GM releases the Bolt, its cheapest electric car, while Poland aims for a million EVs on its roads by 2025
General Motors has said its Chevrolet Bolt electric vehicle will cost less than $30,000 (£23,000) after tax breaks in a bid to bring the technology to mainstream consumers.
The price is significantly cheaper than the average new US vehicle with the least expensive Bolt starting at $37,495 before a $7,500 federal tax credit, meaning it would sell for $29,995. The average price of a new car in the US was $34,143 in August, according to Kelley Blue Book.
The Bolt will have a driving range of 238 miles on a full charge, substantially more than any electric vehicle (EV) currently available at a similar price.
However, analysts familiar with GM's plans say the Bolt will initially be a low-volume niche model with production of fewer than 30,000 cars per year. Fully electric cars currently account for less than 1 per cent of US car and light truck sales.
In January, Ernest Moniz, energy secretary for the US, admitted that the country will probably not see one million EVs on its roads until 2020 at the earliest, despite a previous goal set by President Barack Obama in 2008 of seeing this figure by 2015.
GM executives had signalled the Bolt's price would be close to $37,500 but, with the price now set, GM will accelerate efforts to steal thunder from rival Tesla Motors, which has promised to deliver its new Model 3 next July with 215 miles of driving range on a full charge at a price of $35,000.
Steve Majoros, Chevrolet manager for car and crossover marketing, would not say in an interview on Monday what GM's production volumes will be or how many orders the automaker has for the Bolt. He said interest in the vehicle is strong, including from corporate and government fleets.
GM also plans to deliver Bolts to its ride-services partner Lyft, which recently claimed that it would launch a driverless taxi service to consumers within the next five years.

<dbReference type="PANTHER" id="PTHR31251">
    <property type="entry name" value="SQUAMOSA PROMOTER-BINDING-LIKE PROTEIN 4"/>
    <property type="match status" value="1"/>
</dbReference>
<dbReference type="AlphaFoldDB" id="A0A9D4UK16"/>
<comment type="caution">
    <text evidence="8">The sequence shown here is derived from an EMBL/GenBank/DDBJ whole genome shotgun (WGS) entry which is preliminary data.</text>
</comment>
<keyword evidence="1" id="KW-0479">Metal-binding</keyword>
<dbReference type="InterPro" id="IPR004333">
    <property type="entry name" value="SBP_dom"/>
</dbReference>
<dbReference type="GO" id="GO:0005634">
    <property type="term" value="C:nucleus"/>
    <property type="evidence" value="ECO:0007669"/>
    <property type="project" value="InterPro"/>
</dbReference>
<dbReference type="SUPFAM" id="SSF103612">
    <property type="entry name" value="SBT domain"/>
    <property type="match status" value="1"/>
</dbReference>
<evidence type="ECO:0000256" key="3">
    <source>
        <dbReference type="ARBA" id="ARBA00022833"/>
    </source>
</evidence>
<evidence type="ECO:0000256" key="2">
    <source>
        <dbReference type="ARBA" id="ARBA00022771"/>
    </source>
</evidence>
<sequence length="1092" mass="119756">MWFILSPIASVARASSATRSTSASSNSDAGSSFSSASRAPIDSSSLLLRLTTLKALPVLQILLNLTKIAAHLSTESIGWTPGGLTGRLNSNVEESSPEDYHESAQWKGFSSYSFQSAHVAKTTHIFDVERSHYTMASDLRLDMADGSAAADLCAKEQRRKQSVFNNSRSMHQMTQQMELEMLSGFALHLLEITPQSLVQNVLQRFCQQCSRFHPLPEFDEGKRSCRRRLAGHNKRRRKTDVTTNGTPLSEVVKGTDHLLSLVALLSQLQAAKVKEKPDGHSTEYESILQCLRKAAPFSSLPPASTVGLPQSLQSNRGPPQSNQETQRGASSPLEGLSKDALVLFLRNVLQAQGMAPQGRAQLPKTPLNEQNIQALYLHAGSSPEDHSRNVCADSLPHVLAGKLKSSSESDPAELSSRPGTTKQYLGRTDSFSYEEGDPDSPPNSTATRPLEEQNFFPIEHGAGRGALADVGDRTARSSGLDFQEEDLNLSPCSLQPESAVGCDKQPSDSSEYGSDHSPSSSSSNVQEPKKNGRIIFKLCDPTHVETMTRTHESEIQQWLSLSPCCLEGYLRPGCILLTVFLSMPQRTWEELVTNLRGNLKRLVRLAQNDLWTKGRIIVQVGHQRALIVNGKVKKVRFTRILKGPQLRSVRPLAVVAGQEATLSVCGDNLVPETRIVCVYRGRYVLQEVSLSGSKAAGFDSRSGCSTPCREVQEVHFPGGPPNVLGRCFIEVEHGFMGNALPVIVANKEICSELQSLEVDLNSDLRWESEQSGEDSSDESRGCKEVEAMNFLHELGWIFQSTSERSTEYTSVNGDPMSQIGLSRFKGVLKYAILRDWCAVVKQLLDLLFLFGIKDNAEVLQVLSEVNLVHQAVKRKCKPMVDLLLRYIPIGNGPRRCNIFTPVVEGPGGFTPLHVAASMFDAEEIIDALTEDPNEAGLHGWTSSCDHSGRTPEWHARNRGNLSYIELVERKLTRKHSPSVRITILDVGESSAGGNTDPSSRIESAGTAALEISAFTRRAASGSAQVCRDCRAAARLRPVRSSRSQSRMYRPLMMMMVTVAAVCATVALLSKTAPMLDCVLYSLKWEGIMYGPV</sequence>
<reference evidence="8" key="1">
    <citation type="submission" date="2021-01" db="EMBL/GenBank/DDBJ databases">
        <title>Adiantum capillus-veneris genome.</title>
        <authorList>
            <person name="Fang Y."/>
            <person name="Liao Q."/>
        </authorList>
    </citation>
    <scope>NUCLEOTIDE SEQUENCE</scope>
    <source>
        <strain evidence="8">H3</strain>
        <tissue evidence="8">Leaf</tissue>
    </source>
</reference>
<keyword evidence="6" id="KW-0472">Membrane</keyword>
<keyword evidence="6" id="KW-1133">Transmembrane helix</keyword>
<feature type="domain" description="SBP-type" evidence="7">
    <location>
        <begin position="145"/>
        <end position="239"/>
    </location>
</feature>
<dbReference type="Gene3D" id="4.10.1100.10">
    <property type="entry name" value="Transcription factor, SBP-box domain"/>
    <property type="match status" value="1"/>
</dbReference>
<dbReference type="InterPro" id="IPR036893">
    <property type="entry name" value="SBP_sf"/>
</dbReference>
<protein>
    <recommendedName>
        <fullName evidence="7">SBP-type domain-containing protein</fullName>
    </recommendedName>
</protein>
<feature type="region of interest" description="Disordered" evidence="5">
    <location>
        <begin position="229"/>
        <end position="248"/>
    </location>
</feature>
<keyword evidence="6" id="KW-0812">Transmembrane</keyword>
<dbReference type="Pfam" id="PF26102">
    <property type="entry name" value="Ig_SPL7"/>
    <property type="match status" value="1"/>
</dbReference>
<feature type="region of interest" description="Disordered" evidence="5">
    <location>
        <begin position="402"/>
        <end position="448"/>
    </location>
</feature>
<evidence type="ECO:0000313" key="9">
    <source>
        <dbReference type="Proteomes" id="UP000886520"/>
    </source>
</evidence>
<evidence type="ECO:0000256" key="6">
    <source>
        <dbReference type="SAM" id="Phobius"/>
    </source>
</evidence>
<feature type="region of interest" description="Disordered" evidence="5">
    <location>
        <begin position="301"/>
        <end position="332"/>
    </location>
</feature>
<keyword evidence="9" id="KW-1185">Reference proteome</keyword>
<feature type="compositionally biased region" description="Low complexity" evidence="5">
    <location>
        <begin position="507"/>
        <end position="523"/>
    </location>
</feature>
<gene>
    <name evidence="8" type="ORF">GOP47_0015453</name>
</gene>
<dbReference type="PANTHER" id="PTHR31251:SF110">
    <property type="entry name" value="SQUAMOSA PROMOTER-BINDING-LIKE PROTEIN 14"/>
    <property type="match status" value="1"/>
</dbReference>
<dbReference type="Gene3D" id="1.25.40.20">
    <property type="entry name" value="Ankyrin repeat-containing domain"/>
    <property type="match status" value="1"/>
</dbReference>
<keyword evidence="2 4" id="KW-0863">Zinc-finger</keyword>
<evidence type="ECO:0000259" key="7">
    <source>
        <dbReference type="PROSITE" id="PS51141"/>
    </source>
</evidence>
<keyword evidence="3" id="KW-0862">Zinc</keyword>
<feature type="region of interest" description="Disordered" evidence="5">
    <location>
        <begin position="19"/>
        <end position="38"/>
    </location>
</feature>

Meanwhile, Poland has announced it wants to have one million EVs on its roads by 2025 by offering tax and other incentives as it seeks to cut carbon emissions from transport.
The country is one of the biggest polluters in Europe as it has maintained coal-fuelled power stations as its major source of energy. Some Polish towns, particularly in the south, also choke in smog due to traffic fumes and coal burning in homes.
"The project will contribute to improving the environment in our country," Deputy Energy Minister Michal Kurtyka told a news conference.
The ministry said that by 2018 it wants to introduce new laws that would regulate the development of EVs, launch special funds to help start production and create prototypes of Polish electric cars.
Last week Poland's four biggest power producers, PGE, Tauron, Enea and Energa, said they plan to set up a company, ElectroMobilityPoland, to promote the use of electric cars, although it is unclear whether they would actually make the cars.
"We would like this technological breakthrough to take place to the advantage of Polish entrepreneurs," Kurtyka said.
There are few electric cars currently in use in Poland. To promote their use, the energy ministry said it planned to introduce tax relief for EV owners as well as subsidies for the first 100,000 cars.
A Mexican firm recently demonstrated how cars with traditional engines can be converted to EVs at what it claims is a much lower cost than purchasing an entirely new vehicle.
Sign up to the E&T News e-mail to get great stories like this delivered to your inbox every day.